Results 1 to 5 of 5

Thread: Up Next: Good 'Old St. Nicholas?

  1. #1
    *** Sin Bin ***
    Join Date
    Sep 2002
    Posts
    2,427
    Post Thanks / Like

    Post Up Next: Good 'Old St. Nicholas?

    Tropical Depression 19 is reported to be very near tropical storm strength this evening. Maximum sustained winds are near 35 mph (55 km/hr) with higher gusts. The depression is likely to strengthen into a tropical storm tonight or Wednesday. It is not expected to be a threat to the Dominican Republic at this time.

    At 5 PM AST the center was located near latitude 11.2 north and longitude 42.3 west or about 1200 miles (1930 km) east of the Windward Islands. The depression is moving toward the west-northwest near 10 mph (17 km/hr) and this general motion is expected to continue over the next 24 hours. Estimated minimum central pressure is 1006 mb (29.71 inches).

    Later in the forecast period the intensity will be strongly dependent on location. If the system is farther north than forecast the shear will likely be stronger resulting in a weaker system. If the tropical cyclone moves along a more southerly track than expected it should experience less shear and probably get stronger.

    It is of interest to note that since 1900 there have been only 7 hurricanes to the east of the Lesser Antilles ... in the deep tropical Atlantic ... during the month of October.

    Tom (aka XR)
    Last edited by XanaduRanch; 10-14-2003 at 05:44 PM.

  2. #2
    Platinum
    Join Date
    Jan 2002
    Posts
    12,244
    Post Thanks / Like

    Default

    Originally posted by XanaduRanch
    It is not expected to be a threat to the Dominican Republic at this time.
    If anything, that is an understatement considering its present location and expected track http://www.nhc.noaa.gov/ftp/graphics...F/141458W5.gif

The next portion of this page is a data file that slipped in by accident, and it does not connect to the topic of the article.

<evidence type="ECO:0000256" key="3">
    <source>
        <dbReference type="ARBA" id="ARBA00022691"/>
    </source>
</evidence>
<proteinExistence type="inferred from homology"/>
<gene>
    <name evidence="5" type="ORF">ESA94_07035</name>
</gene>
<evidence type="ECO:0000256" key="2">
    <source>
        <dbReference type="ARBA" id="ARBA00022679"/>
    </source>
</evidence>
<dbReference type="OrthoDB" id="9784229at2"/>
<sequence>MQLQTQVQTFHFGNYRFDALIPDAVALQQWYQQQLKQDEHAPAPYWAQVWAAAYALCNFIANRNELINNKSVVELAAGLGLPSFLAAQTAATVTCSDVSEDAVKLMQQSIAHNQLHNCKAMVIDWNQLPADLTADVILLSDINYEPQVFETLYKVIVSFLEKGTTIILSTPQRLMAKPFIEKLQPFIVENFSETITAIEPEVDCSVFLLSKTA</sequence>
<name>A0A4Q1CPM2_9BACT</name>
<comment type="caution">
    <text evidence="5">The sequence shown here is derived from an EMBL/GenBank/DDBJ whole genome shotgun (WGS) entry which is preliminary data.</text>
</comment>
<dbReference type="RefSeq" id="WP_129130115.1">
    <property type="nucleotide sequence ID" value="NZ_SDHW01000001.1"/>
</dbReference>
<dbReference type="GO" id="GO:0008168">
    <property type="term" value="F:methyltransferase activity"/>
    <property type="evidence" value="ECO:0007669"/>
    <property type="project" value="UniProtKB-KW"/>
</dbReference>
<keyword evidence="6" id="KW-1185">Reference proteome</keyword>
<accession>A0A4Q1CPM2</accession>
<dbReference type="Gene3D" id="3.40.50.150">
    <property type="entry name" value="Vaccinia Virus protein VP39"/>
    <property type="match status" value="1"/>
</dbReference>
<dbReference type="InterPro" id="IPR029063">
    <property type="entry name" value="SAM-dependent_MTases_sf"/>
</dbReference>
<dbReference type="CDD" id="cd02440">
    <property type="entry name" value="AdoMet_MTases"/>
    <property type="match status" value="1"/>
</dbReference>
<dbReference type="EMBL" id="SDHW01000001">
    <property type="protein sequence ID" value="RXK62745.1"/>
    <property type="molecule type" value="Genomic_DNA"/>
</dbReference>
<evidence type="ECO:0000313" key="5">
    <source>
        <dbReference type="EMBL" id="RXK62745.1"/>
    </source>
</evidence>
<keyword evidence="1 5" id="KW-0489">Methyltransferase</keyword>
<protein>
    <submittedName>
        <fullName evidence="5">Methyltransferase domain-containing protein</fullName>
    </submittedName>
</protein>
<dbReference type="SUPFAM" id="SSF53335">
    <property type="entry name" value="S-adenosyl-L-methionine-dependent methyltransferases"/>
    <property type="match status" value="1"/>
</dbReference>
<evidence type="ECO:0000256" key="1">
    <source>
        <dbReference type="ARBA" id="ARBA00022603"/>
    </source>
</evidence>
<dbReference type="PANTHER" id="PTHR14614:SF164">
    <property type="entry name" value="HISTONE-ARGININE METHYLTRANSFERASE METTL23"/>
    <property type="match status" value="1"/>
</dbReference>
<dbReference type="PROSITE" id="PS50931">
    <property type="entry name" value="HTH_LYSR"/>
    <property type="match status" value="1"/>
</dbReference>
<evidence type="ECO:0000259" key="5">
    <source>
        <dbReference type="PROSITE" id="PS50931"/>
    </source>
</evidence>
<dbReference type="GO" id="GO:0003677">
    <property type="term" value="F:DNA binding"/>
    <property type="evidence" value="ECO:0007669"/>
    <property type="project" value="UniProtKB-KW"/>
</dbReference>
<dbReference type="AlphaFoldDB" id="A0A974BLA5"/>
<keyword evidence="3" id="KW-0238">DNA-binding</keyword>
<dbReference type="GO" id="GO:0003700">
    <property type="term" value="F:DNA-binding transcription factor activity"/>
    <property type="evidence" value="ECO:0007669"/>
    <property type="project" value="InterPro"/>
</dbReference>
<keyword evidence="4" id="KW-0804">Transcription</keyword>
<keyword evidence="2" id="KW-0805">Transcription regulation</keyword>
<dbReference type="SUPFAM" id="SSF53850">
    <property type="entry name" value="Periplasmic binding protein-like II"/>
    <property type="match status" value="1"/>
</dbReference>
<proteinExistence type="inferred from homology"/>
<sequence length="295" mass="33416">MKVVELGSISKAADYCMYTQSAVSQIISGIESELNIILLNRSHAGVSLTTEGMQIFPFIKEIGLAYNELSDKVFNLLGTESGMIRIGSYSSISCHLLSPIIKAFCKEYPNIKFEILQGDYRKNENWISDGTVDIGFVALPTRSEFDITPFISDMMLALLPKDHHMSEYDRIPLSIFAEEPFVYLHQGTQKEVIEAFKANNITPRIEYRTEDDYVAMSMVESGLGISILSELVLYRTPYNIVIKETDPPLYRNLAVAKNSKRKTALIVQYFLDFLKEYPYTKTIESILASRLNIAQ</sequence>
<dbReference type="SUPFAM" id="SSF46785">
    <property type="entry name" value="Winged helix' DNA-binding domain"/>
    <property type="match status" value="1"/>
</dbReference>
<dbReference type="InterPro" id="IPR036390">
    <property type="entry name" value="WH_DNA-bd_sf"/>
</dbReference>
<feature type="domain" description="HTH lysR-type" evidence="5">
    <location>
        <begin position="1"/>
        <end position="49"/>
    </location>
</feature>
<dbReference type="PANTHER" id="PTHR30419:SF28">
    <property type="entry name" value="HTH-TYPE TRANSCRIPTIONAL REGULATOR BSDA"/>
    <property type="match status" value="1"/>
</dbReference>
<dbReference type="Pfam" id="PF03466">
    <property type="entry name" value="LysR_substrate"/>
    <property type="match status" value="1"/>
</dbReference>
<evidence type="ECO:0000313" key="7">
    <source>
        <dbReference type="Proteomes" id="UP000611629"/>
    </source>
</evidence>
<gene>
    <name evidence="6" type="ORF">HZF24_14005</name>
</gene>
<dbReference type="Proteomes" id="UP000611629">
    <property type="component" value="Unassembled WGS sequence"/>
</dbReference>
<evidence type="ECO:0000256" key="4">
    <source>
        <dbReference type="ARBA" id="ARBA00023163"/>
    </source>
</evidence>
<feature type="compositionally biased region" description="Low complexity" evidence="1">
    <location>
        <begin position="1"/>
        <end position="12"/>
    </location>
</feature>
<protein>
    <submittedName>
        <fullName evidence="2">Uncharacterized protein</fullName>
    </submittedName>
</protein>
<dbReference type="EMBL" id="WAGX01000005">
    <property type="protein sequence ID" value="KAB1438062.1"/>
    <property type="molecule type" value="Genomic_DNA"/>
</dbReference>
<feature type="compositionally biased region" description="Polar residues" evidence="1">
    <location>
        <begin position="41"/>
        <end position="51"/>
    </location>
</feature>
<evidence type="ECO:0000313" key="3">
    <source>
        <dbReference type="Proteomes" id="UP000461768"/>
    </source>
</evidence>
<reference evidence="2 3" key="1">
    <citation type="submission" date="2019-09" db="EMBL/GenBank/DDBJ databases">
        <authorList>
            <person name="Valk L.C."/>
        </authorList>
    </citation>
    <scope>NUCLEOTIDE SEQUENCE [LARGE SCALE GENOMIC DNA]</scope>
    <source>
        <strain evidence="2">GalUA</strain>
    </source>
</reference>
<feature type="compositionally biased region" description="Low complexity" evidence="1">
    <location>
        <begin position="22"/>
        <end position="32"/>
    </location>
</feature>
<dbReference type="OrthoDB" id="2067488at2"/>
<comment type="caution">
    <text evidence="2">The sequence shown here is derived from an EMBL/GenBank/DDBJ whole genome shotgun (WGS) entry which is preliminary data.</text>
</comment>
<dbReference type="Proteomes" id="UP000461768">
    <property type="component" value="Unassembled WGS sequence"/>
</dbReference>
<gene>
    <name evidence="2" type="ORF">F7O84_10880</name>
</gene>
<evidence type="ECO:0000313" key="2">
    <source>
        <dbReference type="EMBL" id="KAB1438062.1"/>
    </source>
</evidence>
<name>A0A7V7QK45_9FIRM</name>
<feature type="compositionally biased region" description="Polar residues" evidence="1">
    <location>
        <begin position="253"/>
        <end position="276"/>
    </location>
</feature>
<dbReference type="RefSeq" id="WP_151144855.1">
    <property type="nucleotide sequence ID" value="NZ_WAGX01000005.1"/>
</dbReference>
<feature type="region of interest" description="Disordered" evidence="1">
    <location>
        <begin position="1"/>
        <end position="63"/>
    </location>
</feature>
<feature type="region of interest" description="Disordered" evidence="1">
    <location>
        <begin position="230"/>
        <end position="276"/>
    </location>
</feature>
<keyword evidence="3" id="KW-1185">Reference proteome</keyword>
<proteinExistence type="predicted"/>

3. #3
    *** Sin Bin ***
    Join Date
    Sep 2002
    Posts
    2,427
    Post Thanks / Like

    Default

    Way too early to know anything about this TD yet, Ken. Look at the 'guidance' charts. They are all over the map. Forecasters don't have a clue yet either as to which way it may go or even whether it will develop.

    That's all normal, it's barely a tropical system, at this point. In these early stages anything can happen. It's 50-50 whether it will curve North or be block by a ridge north and head west. North it'll fizzle out, south it'll grow.

    We'll see. I just make sure that any information available on any named storm is in here. Keeps folks less excited. Less likely to spit up there Presidentes worrying about the possibility that there's some surprise lurking out there in the deep blue that they hadn't heard about.

    Tom (aka XR)

  4. #4
    Platinum
    Join Date
    Jan 2002
    Posts
    12,244
    Post Thanks / Like

    Default

    I agree that anything can happen. When it comes to hurricanes, I don't stop worrying about them until they get to the Bahamas.

  5. #5
    *** Sin Bin ***
    Join Date
    Sep 2002
    Posts
    2,427
    Post Thanks / Like

    Default Morning Report

    Have you read the morning internal discussion? Makes all those points very well and there's some interesting info there as well. A few highlights:
    • Do not want to make any radical changes to the position or forecast track at night due to the uncertainly in the exact location of the low-level center. However the ... extrapolated initial position requires that the forecast track be adjusted to the left of the previous track.
    • The global models remain quite divergent from the outset. It seems that the global models are not handling very well the upper-level convergence zone that lies to the north and northwest of the cyclone as seen in water vapor imagery.
    • Once the next upstream shortwave trough moves northeast of
      Nicholas in 36-48 hours...a much stronger east-west oriented ridge will build to the north of the cyclone and turn it back westward. The big question is how far north will Nicholas move before the westward turn begins.
    • With Nicholas forecast to remain at a lower latitude and under favorable shear conditions for the next 24-36 hours...more strengthening is expected than has been indicated in previous forecasts.
    • If the low-level center is actually farther southeast into the deeper convection then Nicholas could undergo a period of rapid intensification and even become a hurricane within the next 24 hours.
    Tom (aka XR)
    Last edited by XanaduRanch; 10-15-2003 at 10:37 AM.

Bookmarks

Posting Permissions

  • You may not post new threads
  • You may not post replies
  • You may not post attachments
  • You may not edit your posts
  •